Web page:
Wednesday, 3 February 2010

Assassin's Creed II

This open world action/adventure game is set within Renaissance Italy. You take on the role of Ezio as he makes his way from street fighter to assassin extraordinaire and killing a great many people along the way. A sure fire hit? Pretty much!
For anyone who played the first installment, or even if you haven't, the twist which appears right at the beginning of the game is that this isn't set in the past - but actually set in the future. In a weird post-modern way, you are taking control of a character called Desmond, who is actually taking control of Altair/Ezio. The device they use is almost a futuristic virtual reality console itself where a company, or what you find out to be the Templars, are trying to find the Pieces of Eden through a representation of the genetic bloodline belonging to Desmond and his subsequent assassin ancestors. Don't worry, it will make sense.
Picking up straight after the events from the first one, you have to escape the building and then you meet ... Danny Wallace?! Oh dear, he is by far the worst thing about the game. They even made the character look like him! Not a good start...

Once the action starts, the world Ezio is in is as corrupted as it is beautiful. You can tell the people behind this worked painstakingly on making the cities look incredible, and it definitely pays off. The problem is once the camera comes in for a close up, it starts to look a bit shoddy. The hair and facial movements look clunky and you'd rather see a cut-scene video rather than one using the game engine. However, this is just a tiny flaw in a visually exquisite piece. The whole game looks like a work of art itself and, even once completing the game, I still find time to go back and venture through the city's streets.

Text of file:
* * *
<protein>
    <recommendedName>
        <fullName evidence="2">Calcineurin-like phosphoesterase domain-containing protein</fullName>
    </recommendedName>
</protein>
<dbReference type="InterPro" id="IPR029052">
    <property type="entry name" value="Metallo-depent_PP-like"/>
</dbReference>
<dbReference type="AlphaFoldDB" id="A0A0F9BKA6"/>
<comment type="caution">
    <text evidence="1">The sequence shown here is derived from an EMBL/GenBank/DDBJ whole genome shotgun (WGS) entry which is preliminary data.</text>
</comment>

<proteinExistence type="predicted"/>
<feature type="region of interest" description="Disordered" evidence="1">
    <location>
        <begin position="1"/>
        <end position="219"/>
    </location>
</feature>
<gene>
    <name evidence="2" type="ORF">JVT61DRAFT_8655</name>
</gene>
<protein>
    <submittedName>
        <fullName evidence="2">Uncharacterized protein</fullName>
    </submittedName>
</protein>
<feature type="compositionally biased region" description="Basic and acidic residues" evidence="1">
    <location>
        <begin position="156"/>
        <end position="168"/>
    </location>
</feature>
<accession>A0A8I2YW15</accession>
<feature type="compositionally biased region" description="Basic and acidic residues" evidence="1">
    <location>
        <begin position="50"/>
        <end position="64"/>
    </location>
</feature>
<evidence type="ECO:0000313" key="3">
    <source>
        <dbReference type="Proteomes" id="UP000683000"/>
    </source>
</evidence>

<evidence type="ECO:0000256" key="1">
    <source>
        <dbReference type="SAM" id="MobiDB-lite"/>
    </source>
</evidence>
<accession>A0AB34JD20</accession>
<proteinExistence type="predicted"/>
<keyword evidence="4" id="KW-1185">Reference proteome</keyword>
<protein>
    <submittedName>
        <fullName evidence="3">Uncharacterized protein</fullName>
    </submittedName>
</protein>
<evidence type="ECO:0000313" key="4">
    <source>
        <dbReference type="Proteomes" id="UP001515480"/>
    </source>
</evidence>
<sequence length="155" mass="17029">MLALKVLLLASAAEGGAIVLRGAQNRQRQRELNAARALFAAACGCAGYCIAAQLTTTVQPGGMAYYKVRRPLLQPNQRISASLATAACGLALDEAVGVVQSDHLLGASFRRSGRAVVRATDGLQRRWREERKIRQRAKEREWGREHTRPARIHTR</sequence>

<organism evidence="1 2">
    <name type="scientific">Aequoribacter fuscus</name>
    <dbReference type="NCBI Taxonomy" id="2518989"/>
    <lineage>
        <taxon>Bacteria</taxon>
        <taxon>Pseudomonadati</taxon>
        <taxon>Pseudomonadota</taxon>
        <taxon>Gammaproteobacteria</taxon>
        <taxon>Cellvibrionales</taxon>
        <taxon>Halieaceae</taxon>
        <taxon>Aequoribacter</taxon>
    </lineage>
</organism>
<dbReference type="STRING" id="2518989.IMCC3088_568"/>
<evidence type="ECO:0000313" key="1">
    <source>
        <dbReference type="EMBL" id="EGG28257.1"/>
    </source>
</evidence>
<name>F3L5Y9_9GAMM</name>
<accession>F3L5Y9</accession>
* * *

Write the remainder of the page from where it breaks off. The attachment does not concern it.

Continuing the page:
But how does it play?

What I found annoying about the first game is I often ended up jumping around in directions I didn't want to which sometimes led to my death - this has definitely been improved. They have thought about every movement you could possibly make in the surrounding environment and it has never been so fun and yet so easy. The free running is amazing and you can now jump up further and even swim. The fighting feels fluid and you have a huge arsenal at your disposal, even including a pistol. However, except for the hidden blades, I rarely used anything but the sword for combat, probably because it looks cooler. The strafing, dodging and counter-attacking becomes an art you quickly learn and the upgradeable weapons and armour only serve to make you more powerful as you progress. Some people got excited by the flying apparatus and carriages, but the flying machine is used only once in a mission - as is the carriage, which is annoying. I don't think it would have taken much to unlock them as a playable means of transport. The boats down the canal of Venice might also be a nice touch but it's so achingly slow I'd rather swim. But if you wish to travel further, luckily there's a Fast Travel service that allows you to automatically travel to the other cities if you don't fancy going by horse. Nice touch.